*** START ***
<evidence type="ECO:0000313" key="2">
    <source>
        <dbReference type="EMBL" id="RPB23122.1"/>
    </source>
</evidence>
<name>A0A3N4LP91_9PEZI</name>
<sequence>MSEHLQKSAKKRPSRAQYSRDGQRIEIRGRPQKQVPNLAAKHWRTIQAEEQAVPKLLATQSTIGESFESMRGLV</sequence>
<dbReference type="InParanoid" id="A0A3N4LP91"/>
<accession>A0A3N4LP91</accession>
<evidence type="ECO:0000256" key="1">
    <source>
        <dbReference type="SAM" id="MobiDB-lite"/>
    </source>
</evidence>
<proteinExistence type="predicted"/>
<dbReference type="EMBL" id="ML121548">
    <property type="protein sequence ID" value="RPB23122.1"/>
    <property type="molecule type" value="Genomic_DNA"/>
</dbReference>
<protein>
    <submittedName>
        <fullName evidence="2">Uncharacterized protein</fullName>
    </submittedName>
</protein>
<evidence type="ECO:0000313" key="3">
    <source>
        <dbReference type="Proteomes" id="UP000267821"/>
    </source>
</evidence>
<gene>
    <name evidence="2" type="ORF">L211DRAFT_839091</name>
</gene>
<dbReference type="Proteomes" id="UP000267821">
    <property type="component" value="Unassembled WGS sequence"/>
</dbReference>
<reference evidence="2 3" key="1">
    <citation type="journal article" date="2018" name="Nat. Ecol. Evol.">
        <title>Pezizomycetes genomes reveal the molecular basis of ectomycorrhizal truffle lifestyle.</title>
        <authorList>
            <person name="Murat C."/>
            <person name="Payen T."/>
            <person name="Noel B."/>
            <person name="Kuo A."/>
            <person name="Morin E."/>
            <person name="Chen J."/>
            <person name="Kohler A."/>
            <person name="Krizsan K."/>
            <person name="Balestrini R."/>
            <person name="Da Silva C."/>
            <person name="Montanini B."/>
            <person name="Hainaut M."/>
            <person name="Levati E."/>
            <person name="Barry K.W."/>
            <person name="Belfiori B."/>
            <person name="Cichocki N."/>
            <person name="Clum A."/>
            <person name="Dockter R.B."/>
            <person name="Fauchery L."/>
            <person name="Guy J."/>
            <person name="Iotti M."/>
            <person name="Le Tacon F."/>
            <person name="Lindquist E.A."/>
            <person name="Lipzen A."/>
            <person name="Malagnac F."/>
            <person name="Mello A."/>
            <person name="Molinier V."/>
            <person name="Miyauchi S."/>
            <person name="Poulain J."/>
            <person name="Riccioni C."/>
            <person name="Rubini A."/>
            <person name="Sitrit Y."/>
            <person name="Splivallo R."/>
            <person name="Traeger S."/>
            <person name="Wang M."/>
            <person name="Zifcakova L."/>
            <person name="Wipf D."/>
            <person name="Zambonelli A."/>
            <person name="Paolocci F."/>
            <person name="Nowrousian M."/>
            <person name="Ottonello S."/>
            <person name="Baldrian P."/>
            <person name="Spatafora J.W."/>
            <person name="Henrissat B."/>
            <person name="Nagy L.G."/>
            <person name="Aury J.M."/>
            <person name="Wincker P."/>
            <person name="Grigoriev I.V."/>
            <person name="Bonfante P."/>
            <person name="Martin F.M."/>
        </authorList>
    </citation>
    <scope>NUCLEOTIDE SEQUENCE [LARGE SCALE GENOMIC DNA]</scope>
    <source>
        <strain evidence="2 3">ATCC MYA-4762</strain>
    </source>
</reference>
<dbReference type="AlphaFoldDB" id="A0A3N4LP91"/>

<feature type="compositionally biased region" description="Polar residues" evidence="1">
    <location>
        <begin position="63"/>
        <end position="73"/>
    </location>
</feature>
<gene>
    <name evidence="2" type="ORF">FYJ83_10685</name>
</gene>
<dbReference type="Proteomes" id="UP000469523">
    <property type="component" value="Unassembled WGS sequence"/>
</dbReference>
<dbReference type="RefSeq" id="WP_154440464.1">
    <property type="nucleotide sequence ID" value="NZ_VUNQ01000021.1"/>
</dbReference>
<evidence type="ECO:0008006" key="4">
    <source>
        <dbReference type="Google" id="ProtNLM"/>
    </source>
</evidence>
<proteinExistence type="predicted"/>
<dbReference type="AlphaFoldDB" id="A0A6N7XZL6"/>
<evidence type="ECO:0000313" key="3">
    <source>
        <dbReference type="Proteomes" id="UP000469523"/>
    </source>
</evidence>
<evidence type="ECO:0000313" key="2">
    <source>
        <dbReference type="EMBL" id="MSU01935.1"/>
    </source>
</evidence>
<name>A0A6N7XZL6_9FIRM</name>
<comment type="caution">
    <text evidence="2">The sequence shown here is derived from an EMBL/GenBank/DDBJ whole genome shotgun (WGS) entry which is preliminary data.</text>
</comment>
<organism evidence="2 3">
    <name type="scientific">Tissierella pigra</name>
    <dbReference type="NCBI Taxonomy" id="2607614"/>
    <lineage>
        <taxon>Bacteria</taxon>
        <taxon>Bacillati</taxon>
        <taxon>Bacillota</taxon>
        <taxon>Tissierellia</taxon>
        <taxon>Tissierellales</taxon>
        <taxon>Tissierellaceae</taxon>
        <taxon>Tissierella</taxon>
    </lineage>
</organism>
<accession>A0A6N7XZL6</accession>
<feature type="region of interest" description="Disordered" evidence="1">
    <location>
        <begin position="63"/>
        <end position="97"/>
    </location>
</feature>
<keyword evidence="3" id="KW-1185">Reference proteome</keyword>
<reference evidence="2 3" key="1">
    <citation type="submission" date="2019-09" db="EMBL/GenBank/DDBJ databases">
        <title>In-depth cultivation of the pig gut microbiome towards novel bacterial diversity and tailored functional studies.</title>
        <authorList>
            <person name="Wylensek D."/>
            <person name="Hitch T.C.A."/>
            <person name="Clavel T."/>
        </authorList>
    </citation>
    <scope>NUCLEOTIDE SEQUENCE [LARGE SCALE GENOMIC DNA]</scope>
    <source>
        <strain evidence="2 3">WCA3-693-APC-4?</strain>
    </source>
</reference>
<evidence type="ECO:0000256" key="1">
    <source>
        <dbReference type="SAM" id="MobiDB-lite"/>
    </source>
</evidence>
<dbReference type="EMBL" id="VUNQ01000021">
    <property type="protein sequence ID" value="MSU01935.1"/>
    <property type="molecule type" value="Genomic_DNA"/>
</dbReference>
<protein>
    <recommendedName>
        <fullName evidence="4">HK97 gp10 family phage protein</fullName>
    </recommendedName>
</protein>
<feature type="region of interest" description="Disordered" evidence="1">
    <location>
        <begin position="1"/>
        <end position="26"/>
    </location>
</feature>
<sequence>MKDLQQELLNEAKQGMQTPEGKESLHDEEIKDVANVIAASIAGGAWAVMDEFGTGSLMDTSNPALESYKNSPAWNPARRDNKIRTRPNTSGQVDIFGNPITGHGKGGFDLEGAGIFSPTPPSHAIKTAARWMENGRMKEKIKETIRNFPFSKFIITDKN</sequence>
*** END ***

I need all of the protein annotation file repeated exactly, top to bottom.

<evidence type="ECO:0000313" key="2">
    <source>
        <dbReference type="EMBL" id="RPB23122.1"/>
    </source>
</evidence>
<name>A0A3N4LP91_9PEZI</name>
<sequence>MSEHLQKSAKKRPSRAQYSRDGQRIEIRGRPQKQVPNLAAKHWRTIQAEEQAVPKLLATQSTIGESFESMRGLV</sequence>
<dbReference type="InParanoid" id="A0A3N4LP91"/>
<accession>A0A3N4LP91</accession>
<evidence type="ECO:0000256" key="1">
    <source>
        <dbReference type="SAM" id="MobiDB-lite"/>
    </source>
</evidence>
<proteinExistence type="predicted"/>
<dbReference type="EMBL" id="ML121548">
    <property type="protein sequence ID" value="RPB23122.1"/>
    <property type="molecule type" value="Genomic_DNA"/>
</dbReference>
<protein>
    <submittedName>
        <fullName evidence="2">Uncharacterized protein</fullName>
    </submittedName>
</protein>
<evidence type="ECO:0000313" key="3">
    <source>
        <dbReference type="Proteomes" id="UP000267821"/>
    </source>
</evidence>
<gene>
    <name evidence="2" type="ORF">L211DRAFT_839091</name>
</gene>
<dbReference type="Proteomes" id="UP000267821">
    <property type="component" value="Unassembled WGS sequence"/>
</dbReference>
<reference evidence="2 3" key="1">
    <citation type="journal article" date="2018" name="Nat. Ecol. Evol.">
        <title>Pezizomycetes genomes reveal the molecular basis of ectomycorrhizal truffle lifestyle.</title>
        <authorList>
            <person name="Murat C."/>
            <person name="Payen T."/>
            <person name="Noel B."/>
            <person name="Kuo A."/>
            <person name="Morin E."/>
            <person name="Chen J."/>
            <person name="Kohler A."/>
            <person name="Krizsan K."/>
            <person name="Balestrini R."/>
            <person name="Da Silva C."/>
            <person name="Montanini B."/>
            <person name="Hainaut M."/>
            <person name="Levati E."/>
            <person name="Barry K.W."/>
            <person name="Belfiori B."/>
            <person name="Cichocki N."/>
            <person name="Clum A."/>
            <person name="Dockter R.B."/>
            <person name="Fauchery L."/>
            <person name="Guy J."/>
            <person name="Iotti M."/>
            <person name="Le Tacon F."/>
            <person name="Lindquist E.A."/>
            <person name="Lipzen A."/>
            <person name="Malagnac F."/>
            <person name="Mello A."/>
            <person name="Molinier V."/>
            <person name="Miyauchi S."/>
            <person name="Poulain J."/>
            <person name="Riccioni C."/>
            <person name="Rubini A."/>
            <person name="Sitrit Y."/>
            <person name="Splivallo R."/>
            <person name="Traeger S."/>
            <person name="Wang M."/>
            <person name="Zifcakova L."/>
            <person name="Wipf D."/>
            <person name="Zambonelli A."/>
            <person name="Paolocci F."/>
            <person name="Nowrousian M."/>
            <person name="Ottonello S."/>
            <person name="Baldrian P."/>
            <person name="Spatafora J.W."/>
            <person name="Henrissat B."/>
            <person name="Nagy L.G."/>
            <person name="Aury J.M."/>
            <person name="Wincker P."/>
            <person name="Grigoriev I.V."/>
            <person name="Bonfante P."/>
            <person name="Martin F.M."/>
        </authorList>
    </citation>
    <scope>NUCLEOTIDE SEQUENCE [LARGE SCALE GENOMIC DNA]</scope>
    <source>
        <strain evidence="2 3">ATCC MYA-4762</strain>
    </source>
</reference>
<dbReference type="AlphaFoldDB" id="A0A3N4LP91"/>

<feature type="compositionally biased region" description="Polar residues" evidence="1">
    <location>
        <begin position="63"/>
        <end position="73"/>
    </location>
</feature>
<gene>
    <name evidence="2" type="ORF">FYJ83_10685</name>
</gene>
<dbReference type="Proteomes" id="UP000469523">
    <property type="component" value="Unassembled WGS sequence"/>
</dbReference>
<dbReference type="RefSeq" id="WP_154440464.1">
    <property type="nucleotide sequence ID" value="NZ_VUNQ01000021.1"/>
</dbReference>
<evidence type="ECO:0008006" key="4">
    <source>
        <dbReference type="Google" id="ProtNLM"/>
    </source>
</evidence>
<proteinExistence type="predicted"/>
<dbReference type="AlphaFoldDB" id="A0A6N7XZL6"/>
<evidence type="ECO:0000313" key="3">
    <source>
        <dbReference type="Proteomes" id="UP000469523"/>
    </source>
</evidence>
<evidence type="ECO:0000313" key="2">
    <source>
        <dbReference type="EMBL" id="MSU01935.1"/>
    </source>
</evidence>
<name>A0A6N7XZL6_9FIRM</name>
<comment type="caution">
    <text evidence="2">The sequence shown here is derived from an EMBL/GenBank/DDBJ whole genome shotgun (WGS) entry which is preliminary data.</text>
</comment>
<organism evidence="2 3">
    <name type="scientific">Tissierella pigra</name>
    <dbReference type="NCBI Taxonomy" id="2607614"/>
    <lineage>
        <taxon>Bacteria</taxon>
        <taxon>Bacillati</taxon>
        <taxon>Bacillota</taxon>
        <taxon>Tissierellia</taxon>
        <taxon>Tissierellales</taxon>
        <taxon>Tissierellaceae</taxon>
        <taxon>Tissierella</taxon>
    </lineage>
</organism>
<accession>A0A6N7XZL6</accession>
<feature type="region of interest" description="Disordered" evidence="1">
    <location>
        <begin position="63"/>
        <end position="97"/>
    </location>
</feature>
<keyword evidence="3" id="KW-1185">Reference proteome</keyword>
<reference evidence="2 3" key="1">
    <citation type="submission" date="2019-09" db="EMBL/GenBank/DDBJ databases">
        <title>In-depth cultivation of the pig gut microbiome towards novel bacterial diversity and tailored functional studies.</title>
        <authorList>
            <person name="Wylensek D."/>
            <person name="Hitch T.C.A."/>
            <person name="Clavel T."/>
        </authorList>
    </citation>
    <scope>NUCLEOTIDE SEQUENCE [LARGE SCALE GENOMIC DNA]</scope>
    <source>
        <strain evidence="2 3">WCA3-693-APC-4?</strain>
    </source>
</reference>
<evidence type="ECO:0000256" key="1">
    <source>
        <dbReference type="SAM" id="MobiDB-lite"/>
    </source>
</evidence>
<dbReference type="EMBL" id="VUNQ01000021">
    <property type="protein sequence ID" value="MSU01935.1"/>
    <property type="molecule type" value="Genomic_DNA"/>
</dbReference>
<protein>
    <recommendedName>
        <fullName evidence="4">HK97 gp10 family phage protein</fullName>
    </recommendedName>
</protein>
<feature type="region of interest" description="Disordered" evidence="1">
    <location>
        <begin position="1"/>
        <end position="26"/>
    </location>
</feature>
<sequence>MKDLQQELLNEAKQGMQTPEGKESLHDEEIKDVANVIAASIAGGAWAVMDEFGTGSLMDTSNPALESYKNSPAWNPARRDNKIRTRPNTSGQVDIFGNPITGHGKGGFDLEGAGIFSPTPPSHAIKTAARWMENGRMKEKIKETIRNFPFSKFIITDKN</sequence>